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Will too much fish kill you?

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Aaron Deere is a sports nutritionist, functional medicine consultant and advanced personal trainer. He is based in London.

Omega-3 is an essential fatty acid, which means that it can’t be synthesised in our bodies so we need to consume them from our diet. They are important for normal metabolic function, and research suggests adequate consumption provides a whole host of other health benefits, including reducing the risk of cardiovascular disease, certain cancers, mental health disorders and inflammation.

There are six types of omega-3, of which three are important to humans. Eicosapentaenoic acid (EPA) and docosahexaenoic acid (DHA), which are found in fish, are the two compounds purported to have the greatest health benefits. The other, alpha-linolenic acid (ALA) which is found in plant oils, don’t deliver the same beneficial effects on many health problems, according to epidemiological evidence.

The consumption of fish is a key component of a balanced diet, and the current UK recommendation is two portions per week, one white and one oily.  This target would provide us with approximately 0.45g/day of omega-3 fatty acids[1].

Surprisingly, despite this modest recommendation – and the fact that the UK an island – the current average for fish consumption sits well under this target, at approximately a third of a portion per week[2].

Heavy metal
We know that eating fish is the best way of providing our bodies with the omega-3 it needs to achieve optimal health. So why is the recommended weekly target of fish consumption so low considering the multitude of reported health benefits associated with this essential fatty acid?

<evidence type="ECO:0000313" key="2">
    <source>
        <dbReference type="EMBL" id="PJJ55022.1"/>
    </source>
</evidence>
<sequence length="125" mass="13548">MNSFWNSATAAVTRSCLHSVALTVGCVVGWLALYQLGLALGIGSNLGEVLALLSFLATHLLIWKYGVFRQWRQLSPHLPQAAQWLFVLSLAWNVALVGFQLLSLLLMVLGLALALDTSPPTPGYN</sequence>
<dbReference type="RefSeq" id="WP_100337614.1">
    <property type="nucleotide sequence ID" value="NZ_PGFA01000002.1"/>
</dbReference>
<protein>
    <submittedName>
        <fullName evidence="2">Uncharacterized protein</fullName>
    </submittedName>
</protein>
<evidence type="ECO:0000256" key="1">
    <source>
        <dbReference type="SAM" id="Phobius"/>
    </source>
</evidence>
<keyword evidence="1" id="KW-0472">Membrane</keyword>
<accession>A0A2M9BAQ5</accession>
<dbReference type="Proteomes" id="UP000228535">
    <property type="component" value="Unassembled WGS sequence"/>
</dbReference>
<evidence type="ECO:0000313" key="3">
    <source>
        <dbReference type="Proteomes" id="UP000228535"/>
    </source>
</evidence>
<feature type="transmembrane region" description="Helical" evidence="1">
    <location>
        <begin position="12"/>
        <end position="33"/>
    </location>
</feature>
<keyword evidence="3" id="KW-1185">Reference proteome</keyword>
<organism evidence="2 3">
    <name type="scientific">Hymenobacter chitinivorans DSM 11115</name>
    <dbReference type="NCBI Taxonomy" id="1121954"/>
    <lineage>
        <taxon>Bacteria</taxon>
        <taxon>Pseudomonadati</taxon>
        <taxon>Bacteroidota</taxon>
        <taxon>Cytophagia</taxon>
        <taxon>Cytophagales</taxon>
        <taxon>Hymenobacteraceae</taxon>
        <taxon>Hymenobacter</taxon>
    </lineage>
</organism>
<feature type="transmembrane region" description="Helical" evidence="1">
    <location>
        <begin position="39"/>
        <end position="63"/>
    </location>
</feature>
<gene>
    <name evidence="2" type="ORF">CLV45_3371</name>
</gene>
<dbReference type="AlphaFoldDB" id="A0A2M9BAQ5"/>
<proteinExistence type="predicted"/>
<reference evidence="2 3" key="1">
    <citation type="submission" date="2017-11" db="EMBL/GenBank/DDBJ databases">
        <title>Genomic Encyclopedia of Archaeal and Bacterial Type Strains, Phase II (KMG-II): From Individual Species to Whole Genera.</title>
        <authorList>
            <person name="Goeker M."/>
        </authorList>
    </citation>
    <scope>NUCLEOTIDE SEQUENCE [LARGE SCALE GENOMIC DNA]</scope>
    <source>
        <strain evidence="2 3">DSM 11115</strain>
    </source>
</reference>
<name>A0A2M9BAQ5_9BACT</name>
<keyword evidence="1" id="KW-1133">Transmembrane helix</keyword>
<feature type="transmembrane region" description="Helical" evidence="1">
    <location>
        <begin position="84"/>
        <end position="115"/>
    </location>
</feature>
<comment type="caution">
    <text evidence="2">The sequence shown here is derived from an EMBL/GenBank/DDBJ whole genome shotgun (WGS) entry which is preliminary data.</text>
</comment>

The tissues of many species of fish contain elevated metal concentrations exceeding the nationally- and internationally-agreed quality standards for fish and meat, so eating high amounts of fish can potentially lead to increased consumption of these heavy metals that negatively impact health. The concentration of metal in fish occurs from contaminated suspended matter in the water and sediments, and from organisms that fish eat.

The uptake of metals also plays a role in the reduction of species diversity, because metal-tolerant species become dominant thanks to their ability to tolerate excessive accumulated amounts of heavy metals in their bodies[3].

Mercury rising
Mercury and arsenic are two toxic compounds that have been shown to bio-accumulate within certain species of fish. These elements have no beneficial effects in humans, and there is no known homeostatic mechanisms related to them. With the exception of occupational exposure, fish are acknowledged to be the single largest contributor of mercury in humans[4].

Mercury has been shown to accumulate with fish age and in relation to the position within the food chain. This leads to higher mercury concentrations in older, fatty predatory species such as tuna, halibut, redfish, shark and swordfish.

Tuna in particular have the ability to concentrate large amounts of mercury, with a majority of it stored in internal organs and muscle[5].

The negative impact of elevated mercury levels are many and numerous. It has been found to play a key role in various disorders including neurological, immunological, motor, reproductive and even genetic. Recently it has also been linked to diseases such as Alzheimer’s, Parkinson’s and autism[6].